This article is separated in 4 chapters:
Part 1: How can yoga help to strengthen your bone capacity?
Part 2: Yoga for osteoporosis
Part 3: Asana practise for people with osteoporosis
Part 4: Do’s and don’t in Asana Practise for students with osteoporosis
Today you can read part 4: Do’s and don’t in Asana Practise for students with osteoporosis
Written by Sophie Nusselder
As a teacher, ahimsa (nonharming) is my first priority. I always advice my student to identify sensations in the joints (knee, hip, shoulder). If a student feels any pain surrounding a joint, I always ask him/her to feel if it’s a healthy stretch or a sharp, bad pain. We intuitively know the difference between good pain and sharp, bad pain. Unhealthy pain indicates that the student is potentially about to damage a ligament or tendon. If it’s an unhealthy pain I advice them to back off from the pose until the pain has subsided and/or perform the asana less intense than they did before. Eventually I teach the student to perform another asana, which stretches the same muscle group but doesn’t harm ligament or tendon.
As I deal with the diagnosis of low bone mass, my yoga practice is undergoing a shift. In my own asana practice I don’t involve continual forward bends. When I do uttanasana (Standing Forward Bend), I bend my knees so my back doesn’t round into a position that may increase a risk of vertebral fracture. I still twist, but I no longer tuck my elbow outside my thigh or thread my arms through my legs and clasp my hands.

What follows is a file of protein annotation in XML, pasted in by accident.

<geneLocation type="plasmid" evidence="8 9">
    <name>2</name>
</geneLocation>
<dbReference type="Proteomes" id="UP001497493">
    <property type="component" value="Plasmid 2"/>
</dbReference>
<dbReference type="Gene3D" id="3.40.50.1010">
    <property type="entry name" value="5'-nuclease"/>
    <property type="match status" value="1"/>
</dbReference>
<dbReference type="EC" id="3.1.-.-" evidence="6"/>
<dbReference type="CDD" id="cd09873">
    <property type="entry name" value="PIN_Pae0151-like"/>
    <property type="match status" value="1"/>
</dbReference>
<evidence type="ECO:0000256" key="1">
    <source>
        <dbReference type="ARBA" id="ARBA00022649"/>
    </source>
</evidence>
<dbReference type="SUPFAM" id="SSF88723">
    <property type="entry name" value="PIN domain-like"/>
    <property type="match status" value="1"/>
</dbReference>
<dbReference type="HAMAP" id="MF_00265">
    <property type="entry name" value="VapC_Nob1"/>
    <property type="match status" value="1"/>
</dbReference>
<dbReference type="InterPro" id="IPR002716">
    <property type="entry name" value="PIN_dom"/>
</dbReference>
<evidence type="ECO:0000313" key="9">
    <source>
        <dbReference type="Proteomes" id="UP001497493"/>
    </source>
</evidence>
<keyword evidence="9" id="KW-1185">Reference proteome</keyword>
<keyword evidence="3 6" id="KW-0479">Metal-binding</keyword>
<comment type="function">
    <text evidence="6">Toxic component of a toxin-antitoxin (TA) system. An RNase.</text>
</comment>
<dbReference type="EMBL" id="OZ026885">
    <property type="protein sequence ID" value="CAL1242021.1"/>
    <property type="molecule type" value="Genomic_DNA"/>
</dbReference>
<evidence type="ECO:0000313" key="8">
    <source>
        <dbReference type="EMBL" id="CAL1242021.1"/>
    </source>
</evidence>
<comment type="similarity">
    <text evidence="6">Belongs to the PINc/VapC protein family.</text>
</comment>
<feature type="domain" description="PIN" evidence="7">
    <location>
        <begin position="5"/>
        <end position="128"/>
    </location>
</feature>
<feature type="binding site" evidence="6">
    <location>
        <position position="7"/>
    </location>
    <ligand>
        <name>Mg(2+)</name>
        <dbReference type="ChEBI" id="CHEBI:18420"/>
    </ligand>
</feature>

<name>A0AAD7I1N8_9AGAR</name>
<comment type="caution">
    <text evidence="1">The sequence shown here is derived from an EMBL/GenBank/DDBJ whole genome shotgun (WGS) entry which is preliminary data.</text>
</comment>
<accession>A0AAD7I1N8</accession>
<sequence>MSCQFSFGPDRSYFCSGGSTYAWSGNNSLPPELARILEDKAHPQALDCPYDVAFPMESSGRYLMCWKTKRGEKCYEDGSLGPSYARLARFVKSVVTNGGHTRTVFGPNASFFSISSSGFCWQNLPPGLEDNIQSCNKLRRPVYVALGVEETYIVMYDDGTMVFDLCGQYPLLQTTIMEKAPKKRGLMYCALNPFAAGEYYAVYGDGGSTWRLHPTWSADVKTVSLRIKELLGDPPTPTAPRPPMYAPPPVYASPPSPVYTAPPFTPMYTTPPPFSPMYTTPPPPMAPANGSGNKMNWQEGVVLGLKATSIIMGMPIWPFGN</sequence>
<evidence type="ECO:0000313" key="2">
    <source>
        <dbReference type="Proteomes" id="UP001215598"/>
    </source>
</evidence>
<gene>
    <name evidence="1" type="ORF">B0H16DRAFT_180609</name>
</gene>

Since weight-bearing exercise has been shown to strengthen bone, I try to include postures that involve moving my body against gravity, particularly poses that use my arms and upper body. Examples: Side Plank, Handstand against a wall, and vinyasas in a slow pace: Down Dog, Plank, staff pose, Upward-Facing Dog).
I also focus on balance postures (such as Treepose and Gurudasana). Further I love to practise restorative postures like Viparita Karani (legs up the wall pose). In this inversion the stagnated blood in the smallest capillaries and veins in our legs flow back towards the heart without any effort. I often do this pose whenever I feel overwhelmed, tired or stressed because it has a grounding, nourishing and calming effect on me.
Osteoporosis is a serious condition, always consult a doctor about any medical concerns and before starting any (yoga) exercise regimen. If you want to understand and experience the beneficial elements of yoga asana practise, practising under guidance of an experienced yoga teacher (preferably specialised in yoga for osteoporosis) is firmly required. 🙂
*Remember: nothing in this article should be construed as a medical advice.